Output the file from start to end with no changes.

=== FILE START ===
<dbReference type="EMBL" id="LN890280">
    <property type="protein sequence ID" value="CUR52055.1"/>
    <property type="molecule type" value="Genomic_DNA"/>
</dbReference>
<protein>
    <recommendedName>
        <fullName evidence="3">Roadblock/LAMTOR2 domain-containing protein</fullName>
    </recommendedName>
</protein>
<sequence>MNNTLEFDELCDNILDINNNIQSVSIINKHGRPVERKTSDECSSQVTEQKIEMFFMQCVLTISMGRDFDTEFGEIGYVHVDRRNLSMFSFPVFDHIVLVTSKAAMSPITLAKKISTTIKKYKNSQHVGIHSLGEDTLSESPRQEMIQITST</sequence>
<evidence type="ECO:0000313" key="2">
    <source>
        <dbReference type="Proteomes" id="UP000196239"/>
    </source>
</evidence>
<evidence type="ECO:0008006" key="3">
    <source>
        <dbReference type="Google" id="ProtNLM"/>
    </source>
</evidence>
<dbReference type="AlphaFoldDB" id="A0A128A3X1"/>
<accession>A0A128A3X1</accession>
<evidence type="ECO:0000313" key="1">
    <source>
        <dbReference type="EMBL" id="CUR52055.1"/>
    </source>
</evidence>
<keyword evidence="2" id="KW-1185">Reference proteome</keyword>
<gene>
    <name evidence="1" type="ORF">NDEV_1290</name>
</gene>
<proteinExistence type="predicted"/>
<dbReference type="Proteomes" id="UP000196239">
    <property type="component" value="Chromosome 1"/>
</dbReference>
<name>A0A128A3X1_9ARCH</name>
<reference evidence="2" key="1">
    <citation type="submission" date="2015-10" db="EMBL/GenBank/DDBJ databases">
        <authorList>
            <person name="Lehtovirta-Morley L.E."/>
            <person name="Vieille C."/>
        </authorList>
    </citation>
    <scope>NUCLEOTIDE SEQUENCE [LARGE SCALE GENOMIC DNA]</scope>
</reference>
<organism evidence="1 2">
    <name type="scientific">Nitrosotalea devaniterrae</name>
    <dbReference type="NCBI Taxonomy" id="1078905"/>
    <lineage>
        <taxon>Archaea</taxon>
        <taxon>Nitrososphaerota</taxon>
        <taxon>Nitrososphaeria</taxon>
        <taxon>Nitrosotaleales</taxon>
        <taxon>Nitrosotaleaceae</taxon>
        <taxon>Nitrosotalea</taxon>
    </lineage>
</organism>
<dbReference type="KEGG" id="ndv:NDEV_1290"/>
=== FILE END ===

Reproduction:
<dbReference type="EMBL" id="LN890280">
    <property type="protein sequence ID" value="CUR52055.1"/>
    <property type="molecule type" value="Genomic_DNA"/>
</dbReference>
<protein>
    <recommendedName>
        <fullName evidence="3">Roadblock/LAMTOR2 domain-containing protein</fullName>
    </recommendedName>
</protein>
<sequence>MNNTLEFDELCDNILDINNNIQSVSIINKHGRPVERKTSDECSSQVTEQKIEMFFMQCVLTISMGRDFDTEFGEIGYVHVDRRNLSMFSFPVFDHIVLVTSKAAMSPITLAKKISTTIKKYKNSQHVGIHSLGEDTLSESPRQEMIQITST</sequence>
<evidence type="ECO:0000313" key="2">
    <source>
        <dbReference type="Proteomes" id="UP000196239"/>
    </source>
</evidence>
<evidence type="ECO:0008006" key="3">
    <source>
        <dbReference type="Google" id="ProtNLM"/>
    </source>
</evidence>
<dbReference type="AlphaFoldDB" id="A0A128A3X1"/>
<accession>A0A128A3X1</accession>
<evidence type="ECO:0000313" key="1">
    <source>
        <dbReference type="EMBL" id="CUR52055.1"/>
    </source>
</evidence>
<keyword evidence="2" id="KW-1185">Reference proteome</keyword>
<gene>
    <name evidence="1" type="ORF">NDEV_1290</name>
</gene>
<proteinExistence type="predicted"/>
<dbReference type="Proteomes" id="UP000196239">
    <property type="component" value="Chromosome 1"/>
</dbReference>
<name>A0A128A3X1_9ARCH</name>
<reference evidence="2" key="1">
    <citation type="submission" date="2015-10" db="EMBL/GenBank/DDBJ databases">
        <authorList>
            <person name="Lehtovirta-Morley L.E."/>
            <person name="Vieille C."/>
        </authorList>
    </citation>
    <scope>NUCLEOTIDE SEQUENCE [LARGE SCALE GENOMIC DNA]</scope>
</reference>
<organism evidence="1 2">
    <name type="scientific">Nitrosotalea devaniterrae</name>
    <dbReference type="NCBI Taxonomy" id="1078905"/>
    <lineage>
        <taxon>Archaea</taxon>
        <taxon>Nitrososphaerota</taxon>
        <taxon>Nitrososphaeria</taxon>
        <taxon>Nitrosotaleales</taxon>
        <taxon>Nitrosotaleaceae</taxon>
        <taxon>Nitrosotalea</taxon>
    </lineage>
</organism>
<dbReference type="KEGG" id="ndv:NDEV_1290"/>